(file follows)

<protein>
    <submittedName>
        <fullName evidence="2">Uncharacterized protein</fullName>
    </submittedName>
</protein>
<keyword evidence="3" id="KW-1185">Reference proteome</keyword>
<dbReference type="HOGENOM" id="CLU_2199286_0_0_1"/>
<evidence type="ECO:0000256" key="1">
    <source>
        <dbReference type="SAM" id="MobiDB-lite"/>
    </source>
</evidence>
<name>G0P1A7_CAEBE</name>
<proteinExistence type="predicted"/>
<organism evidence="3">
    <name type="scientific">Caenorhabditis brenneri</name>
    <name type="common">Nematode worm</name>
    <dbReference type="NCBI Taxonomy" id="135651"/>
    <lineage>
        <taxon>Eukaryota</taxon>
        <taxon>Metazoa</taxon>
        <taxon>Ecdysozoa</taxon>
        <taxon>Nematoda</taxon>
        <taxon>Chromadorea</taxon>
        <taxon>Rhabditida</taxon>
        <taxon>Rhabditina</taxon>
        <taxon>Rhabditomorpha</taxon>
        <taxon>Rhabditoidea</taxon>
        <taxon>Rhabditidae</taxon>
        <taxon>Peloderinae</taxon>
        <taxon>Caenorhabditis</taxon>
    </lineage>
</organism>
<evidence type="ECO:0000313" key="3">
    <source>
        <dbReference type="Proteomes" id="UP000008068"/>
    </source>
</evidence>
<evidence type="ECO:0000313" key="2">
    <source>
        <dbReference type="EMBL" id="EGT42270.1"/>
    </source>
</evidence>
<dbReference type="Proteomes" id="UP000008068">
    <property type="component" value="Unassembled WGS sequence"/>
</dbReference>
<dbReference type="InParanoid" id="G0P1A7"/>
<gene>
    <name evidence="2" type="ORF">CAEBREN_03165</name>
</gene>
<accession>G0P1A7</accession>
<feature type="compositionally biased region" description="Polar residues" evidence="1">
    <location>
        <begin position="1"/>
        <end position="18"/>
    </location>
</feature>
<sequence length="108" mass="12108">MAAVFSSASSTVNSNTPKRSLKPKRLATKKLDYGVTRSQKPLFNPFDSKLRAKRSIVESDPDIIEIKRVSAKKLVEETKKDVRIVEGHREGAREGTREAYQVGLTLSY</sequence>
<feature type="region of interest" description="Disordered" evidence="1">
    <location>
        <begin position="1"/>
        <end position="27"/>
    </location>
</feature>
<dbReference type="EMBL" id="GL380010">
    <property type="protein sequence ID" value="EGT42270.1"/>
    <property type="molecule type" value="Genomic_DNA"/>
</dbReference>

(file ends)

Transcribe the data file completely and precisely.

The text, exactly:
<protein>
    <submittedName>
        <fullName evidence="2">Uncharacterized protein</fullName>
    </submittedName>
</protein>
<keyword evidence="3" id="KW-1185">Reference proteome</keyword>
<dbReference type="HOGENOM" id="CLU_2199286_0_0_1"/>
<evidence type="ECO:0000256" key="1">
    <source>
        <dbReference type="SAM" id="MobiDB-lite"/>
    </source>
</evidence>
<name>G0P1A7_CAEBE</name>
<proteinExistence type="predicted"/>
<organism evidence="3">
    <name type="scientific">Caenorhabditis brenneri</name>
    <name type="common">Nematode worm</name>
    <dbReference type="NCBI Taxonomy" id="135651"/>
    <lineage>
        <taxon>Eukaryota</taxon>
        <taxon>Metazoa</taxon>
        <taxon>Ecdysozoa</taxon>
        <taxon>Nematoda</taxon>
        <taxon>Chromadorea</taxon>
        <taxon>Rhabditida</taxon>
        <taxon>Rhabditina</taxon>
        <taxon>Rhabditomorpha</taxon>
        <taxon>Rhabditoidea</taxon>
        <taxon>Rhabditidae</taxon>
        <taxon>Peloderinae</taxon>
        <taxon>Caenorhabditis</taxon>
    </lineage>
</organism>
<evidence type="ECO:0000313" key="3">
    <source>
        <dbReference type="Proteomes" id="UP000008068"/>
    </source>
</evidence>
<evidence type="ECO:0000313" key="2">
    <source>
        <dbReference type="EMBL" id="EGT42270.1"/>
    </source>
</evidence>
<dbReference type="Proteomes" id="UP000008068">
    <property type="component" value="Unassembled WGS sequence"/>
</dbReference>
<dbReference type="InParanoid" id="G0P1A7"/>
<gene>
    <name evidence="2" type="ORF">CAEBREN_03165</name>
</gene>
<accession>G0P1A7</accession>
<feature type="compositionally biased region" description="Polar residues" evidence="1">
    <location>
        <begin position="1"/>
        <end position="18"/>
    </location>
</feature>
<sequence length="108" mass="12108">MAAVFSSASSTVNSNTPKRSLKPKRLATKKLDYGVTRSQKPLFNPFDSKLRAKRSIVESDPDIIEIKRVSAKKLVEETKKDVRIVEGHREGAREGTREAYQVGLTLSY</sequence>
<feature type="region of interest" description="Disordered" evidence="1">
    <location>
        <begin position="1"/>
        <end position="27"/>
    </location>
</feature>
<dbReference type="EMBL" id="GL380010">
    <property type="protein sequence ID" value="EGT42270.1"/>
    <property type="molecule type" value="Genomic_DNA"/>
</dbReference>